The notion that your company, at your direction, actively engaged in the same behavior to try to discredit people exercising their First Amendment rights to protest Facebook’s role in disseminating vile propaganda is frankly astonishing to me.

It’s been disappointing to see how you have failed to monitor hate and misinformation on Facebook’s platform. To now learn that you are active in promoting these distortions is beyond the pale.

These efforts appear to have been part of a deliberate strategy to distract from the very real accountability problems your company continues to grapple with. This is reprehensible, and an offense to the core values Open Society seeks to advance. But at bottom, this is not about George Soros or the foundations. Your methods threaten the very values underpinning our democracy.

I would appreciate the opportunity to discuss this matter with you in person, and to hear what steps you might take to help remediate the damage done by this deeply misguided—and dangerous—effort carried out at Facebook’s behest.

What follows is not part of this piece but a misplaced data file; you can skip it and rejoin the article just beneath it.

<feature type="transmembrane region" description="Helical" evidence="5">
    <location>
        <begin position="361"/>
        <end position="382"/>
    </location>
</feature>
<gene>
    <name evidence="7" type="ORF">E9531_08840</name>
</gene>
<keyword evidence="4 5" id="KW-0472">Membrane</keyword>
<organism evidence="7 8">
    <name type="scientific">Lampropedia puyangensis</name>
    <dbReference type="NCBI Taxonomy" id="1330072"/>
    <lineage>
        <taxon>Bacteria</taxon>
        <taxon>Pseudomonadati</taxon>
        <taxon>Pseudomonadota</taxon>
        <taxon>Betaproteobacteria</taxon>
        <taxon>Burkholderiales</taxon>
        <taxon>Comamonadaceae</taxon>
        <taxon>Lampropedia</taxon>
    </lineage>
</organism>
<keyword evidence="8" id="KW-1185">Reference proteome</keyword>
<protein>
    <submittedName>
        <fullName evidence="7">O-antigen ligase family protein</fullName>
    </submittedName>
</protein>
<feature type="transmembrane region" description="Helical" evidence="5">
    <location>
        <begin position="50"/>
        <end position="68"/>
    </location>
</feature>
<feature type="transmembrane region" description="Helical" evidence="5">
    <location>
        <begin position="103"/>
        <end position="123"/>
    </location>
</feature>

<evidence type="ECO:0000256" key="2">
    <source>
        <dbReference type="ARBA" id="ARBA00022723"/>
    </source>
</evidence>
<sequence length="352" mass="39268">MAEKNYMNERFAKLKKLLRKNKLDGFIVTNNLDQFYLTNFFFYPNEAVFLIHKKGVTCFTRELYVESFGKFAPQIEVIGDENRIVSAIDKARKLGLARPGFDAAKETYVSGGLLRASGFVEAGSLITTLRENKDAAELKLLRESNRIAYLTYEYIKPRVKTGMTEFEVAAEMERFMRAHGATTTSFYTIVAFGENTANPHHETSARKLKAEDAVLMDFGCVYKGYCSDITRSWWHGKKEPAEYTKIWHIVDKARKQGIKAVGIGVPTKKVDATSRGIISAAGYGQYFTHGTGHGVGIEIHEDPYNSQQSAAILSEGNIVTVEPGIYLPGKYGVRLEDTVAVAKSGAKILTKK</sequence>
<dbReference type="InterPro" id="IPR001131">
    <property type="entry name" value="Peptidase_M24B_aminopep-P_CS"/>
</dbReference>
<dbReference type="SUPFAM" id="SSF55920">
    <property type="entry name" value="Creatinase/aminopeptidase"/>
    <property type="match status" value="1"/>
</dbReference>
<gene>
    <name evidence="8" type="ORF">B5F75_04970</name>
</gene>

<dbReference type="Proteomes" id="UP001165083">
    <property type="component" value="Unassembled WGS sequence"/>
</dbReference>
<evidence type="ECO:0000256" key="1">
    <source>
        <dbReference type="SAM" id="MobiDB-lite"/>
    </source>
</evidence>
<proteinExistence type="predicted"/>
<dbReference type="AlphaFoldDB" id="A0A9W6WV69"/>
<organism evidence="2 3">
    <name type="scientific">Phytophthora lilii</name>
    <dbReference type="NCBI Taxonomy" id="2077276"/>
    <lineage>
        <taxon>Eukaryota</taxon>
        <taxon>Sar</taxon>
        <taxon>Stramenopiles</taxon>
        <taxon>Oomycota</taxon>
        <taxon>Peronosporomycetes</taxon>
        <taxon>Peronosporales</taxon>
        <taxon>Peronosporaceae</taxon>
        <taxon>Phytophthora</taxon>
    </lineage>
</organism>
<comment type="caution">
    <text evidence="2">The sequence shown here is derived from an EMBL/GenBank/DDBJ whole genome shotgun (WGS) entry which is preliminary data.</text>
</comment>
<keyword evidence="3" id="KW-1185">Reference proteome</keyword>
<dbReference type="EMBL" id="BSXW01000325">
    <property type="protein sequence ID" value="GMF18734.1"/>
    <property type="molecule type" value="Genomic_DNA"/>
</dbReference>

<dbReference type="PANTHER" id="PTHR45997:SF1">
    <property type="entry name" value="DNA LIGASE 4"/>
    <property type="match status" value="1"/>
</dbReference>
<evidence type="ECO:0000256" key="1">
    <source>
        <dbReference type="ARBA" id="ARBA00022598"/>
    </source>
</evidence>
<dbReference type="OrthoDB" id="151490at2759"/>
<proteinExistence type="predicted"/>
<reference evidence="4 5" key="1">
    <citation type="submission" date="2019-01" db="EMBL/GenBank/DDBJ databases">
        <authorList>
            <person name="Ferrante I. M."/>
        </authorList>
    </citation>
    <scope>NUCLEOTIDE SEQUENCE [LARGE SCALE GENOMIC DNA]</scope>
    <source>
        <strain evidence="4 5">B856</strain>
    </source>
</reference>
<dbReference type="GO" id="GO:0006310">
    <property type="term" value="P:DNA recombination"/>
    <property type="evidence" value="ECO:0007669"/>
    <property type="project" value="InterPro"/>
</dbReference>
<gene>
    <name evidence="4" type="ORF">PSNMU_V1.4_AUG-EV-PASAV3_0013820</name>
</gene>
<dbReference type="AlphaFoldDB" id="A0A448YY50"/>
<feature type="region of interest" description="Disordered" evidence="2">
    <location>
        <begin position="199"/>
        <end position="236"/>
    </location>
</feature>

Sincerely,

Patrick Gaspard
President
Open Society Foundations

Scott Galloway: How Amazon, Apple, Facebook and Google manipulate our emotions

I watched this TED Talk and thought you would find it interesting.

Scott Galloway: How Amazon, Apple, Facebook and Google manipulate our emotions
https://go.ted.com/CXvp

There are only five countries left with higher GDP than the combined capitalisation of Google, Facebook, Amazon and Apple.

Back in education

I am back at the university studying full time twenty years after the last time I was in formal education.